The ocean is swimming in sound, and a new artificial intelligence tool could help scientists sift through all that noise to track and study marine mammals.
The tool is called DeepSqueak, not because it measures dolphin calls in the ocean underworld, but because it is based on a deep learning algorithm that was first used to categorize the different ultrasonic squeals of mice.
Now, researchers are applying the technology to vast datasets of marine bioacoustics.
Given that much of the ocean is out of our physical reach, underwater sound could help us understand where marine mammals swim, their density and abundance, and how they interact with one another.
Already, recordings of whale songs have helped identify an unknown population of blue whales in the Indian Ocean and a never-before-heard species of beaked whale.
But listening to recordings of the ocean, and trying to pick out animal noise from hours of waves, wind, and boat engines is slow and painstaking work.
That’s where DeepSqueak comes in. The technology was recently presented at the 182nd Meeting of the Acoustical Society of America, and is designed to classify underwater acoustic signals faster and more accurately than anything other method to date.
DeepSqueak combs through sound data in the ocean and creates what look like heat maps, based on where certain acoustic signals are heard and at what frequency.
Those signals are then sourced to a specific animal.
“Although we used DeepSqueak to detect underwater sounds, this user-friendly, open source tool would be useful for a variety of terrestrial species,” says Elizabeth Ferguson, CEO and founder of Ocean Science Analytics, who presented the research.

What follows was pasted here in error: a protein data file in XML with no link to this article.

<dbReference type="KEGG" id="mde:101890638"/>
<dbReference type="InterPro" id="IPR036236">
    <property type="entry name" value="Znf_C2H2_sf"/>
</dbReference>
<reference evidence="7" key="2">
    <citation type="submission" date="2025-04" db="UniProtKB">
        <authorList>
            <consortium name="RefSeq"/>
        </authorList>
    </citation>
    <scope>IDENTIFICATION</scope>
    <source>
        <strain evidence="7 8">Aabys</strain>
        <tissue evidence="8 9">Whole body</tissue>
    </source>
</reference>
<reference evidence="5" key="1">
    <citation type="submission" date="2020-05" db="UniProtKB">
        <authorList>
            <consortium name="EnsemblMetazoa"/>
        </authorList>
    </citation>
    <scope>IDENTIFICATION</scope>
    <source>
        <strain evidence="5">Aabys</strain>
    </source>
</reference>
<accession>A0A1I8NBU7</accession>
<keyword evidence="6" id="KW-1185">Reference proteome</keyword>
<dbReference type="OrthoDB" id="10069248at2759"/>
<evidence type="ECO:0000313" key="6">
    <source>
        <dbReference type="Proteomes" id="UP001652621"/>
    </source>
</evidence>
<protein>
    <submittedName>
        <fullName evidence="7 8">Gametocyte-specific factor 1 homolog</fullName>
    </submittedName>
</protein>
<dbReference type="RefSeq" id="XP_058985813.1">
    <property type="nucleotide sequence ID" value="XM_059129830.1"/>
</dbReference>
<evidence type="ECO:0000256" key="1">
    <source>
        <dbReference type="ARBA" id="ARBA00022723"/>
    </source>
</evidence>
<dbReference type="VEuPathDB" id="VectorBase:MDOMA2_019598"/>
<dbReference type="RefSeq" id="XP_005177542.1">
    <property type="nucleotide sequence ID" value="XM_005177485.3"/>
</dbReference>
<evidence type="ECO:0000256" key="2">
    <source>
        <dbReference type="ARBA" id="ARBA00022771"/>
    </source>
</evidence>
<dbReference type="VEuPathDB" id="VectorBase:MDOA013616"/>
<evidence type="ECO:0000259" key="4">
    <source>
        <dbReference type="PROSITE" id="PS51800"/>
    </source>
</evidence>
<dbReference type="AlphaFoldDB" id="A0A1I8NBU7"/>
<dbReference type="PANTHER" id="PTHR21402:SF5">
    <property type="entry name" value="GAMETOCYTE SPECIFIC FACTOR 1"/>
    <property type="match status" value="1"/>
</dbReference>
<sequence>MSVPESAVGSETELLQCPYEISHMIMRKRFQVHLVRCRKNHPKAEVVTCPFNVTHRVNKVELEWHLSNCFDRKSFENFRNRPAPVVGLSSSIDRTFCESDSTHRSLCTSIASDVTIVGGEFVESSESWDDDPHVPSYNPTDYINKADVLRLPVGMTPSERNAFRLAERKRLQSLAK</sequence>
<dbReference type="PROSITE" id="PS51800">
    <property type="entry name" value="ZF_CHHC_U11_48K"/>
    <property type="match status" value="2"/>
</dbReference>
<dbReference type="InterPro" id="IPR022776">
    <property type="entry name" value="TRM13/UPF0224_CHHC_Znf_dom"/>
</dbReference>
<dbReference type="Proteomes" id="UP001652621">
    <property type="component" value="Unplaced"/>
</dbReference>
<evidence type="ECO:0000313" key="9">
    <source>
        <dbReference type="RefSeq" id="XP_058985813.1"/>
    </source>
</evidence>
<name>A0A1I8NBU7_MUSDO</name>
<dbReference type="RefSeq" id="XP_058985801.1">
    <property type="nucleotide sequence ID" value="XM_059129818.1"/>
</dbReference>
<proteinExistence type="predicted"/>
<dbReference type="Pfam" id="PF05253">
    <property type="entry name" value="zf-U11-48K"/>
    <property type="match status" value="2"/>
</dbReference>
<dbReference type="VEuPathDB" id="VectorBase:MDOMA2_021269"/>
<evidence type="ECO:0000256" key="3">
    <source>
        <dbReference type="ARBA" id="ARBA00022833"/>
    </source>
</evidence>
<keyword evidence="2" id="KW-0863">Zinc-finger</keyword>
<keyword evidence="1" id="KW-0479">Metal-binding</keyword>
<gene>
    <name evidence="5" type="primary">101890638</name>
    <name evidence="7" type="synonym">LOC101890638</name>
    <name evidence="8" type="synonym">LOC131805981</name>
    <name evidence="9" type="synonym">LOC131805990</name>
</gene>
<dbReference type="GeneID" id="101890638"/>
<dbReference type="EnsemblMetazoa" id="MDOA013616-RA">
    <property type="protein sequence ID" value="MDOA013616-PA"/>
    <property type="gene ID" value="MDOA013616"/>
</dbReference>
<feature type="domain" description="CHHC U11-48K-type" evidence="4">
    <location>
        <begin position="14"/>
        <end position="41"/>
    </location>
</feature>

“The capabilities of call detection extend to frequencies below the ultrasonic sounds it was originally intended for. Due to this and the ability of DeepSqueak to detect variable call types, development of neural networks is possible for many species of interest.”
Marine acoustic noise has never been easier to collect, but as hours of ocean soundscapes pile up in databases around the world, scientists need to figure out how to use that information most effectively.
DeepSqueak could be a possible alternative to the human ear, allowing researchers to classify sounds and study them right around the world with incredible efficiency.
The fully automated tool has consistently been able to detect the calls of specific marine mammals, like humpback whales, delphinids and fin whales, during tests.
It can also pick out these animals’ calls amongst background noise, which is important given that anthropogenic sound is turning up the volume in the ocean.
DeepSqueak was first introduced in 2019 as a way to analyze the rich repertoire of ultrasonic vocalizations employed by rats and mice.
Sifting through a series of squeaky recordings, the tool was able to identify a wide range of syllabic sounds, and these short mouse calls appear to be arranged in different ways depending on the context in which they are used.
The results could help scientists study how certain syllables and syntax may communicate unique information in the mouse world. For instance, the sounds a mouse makes in some situations could be used to convey fear, anxiety, or depression.
By reliably linking contextual information to certain vocal signals, DeepSqueak could allow scientists to better study the nuances between animal vocalizations and behavior – even in remote ocean underworlds where some of the planet’s most elusive animals swim.
The research will be presented at the 182nd Meeting of the Acoustical Society of America.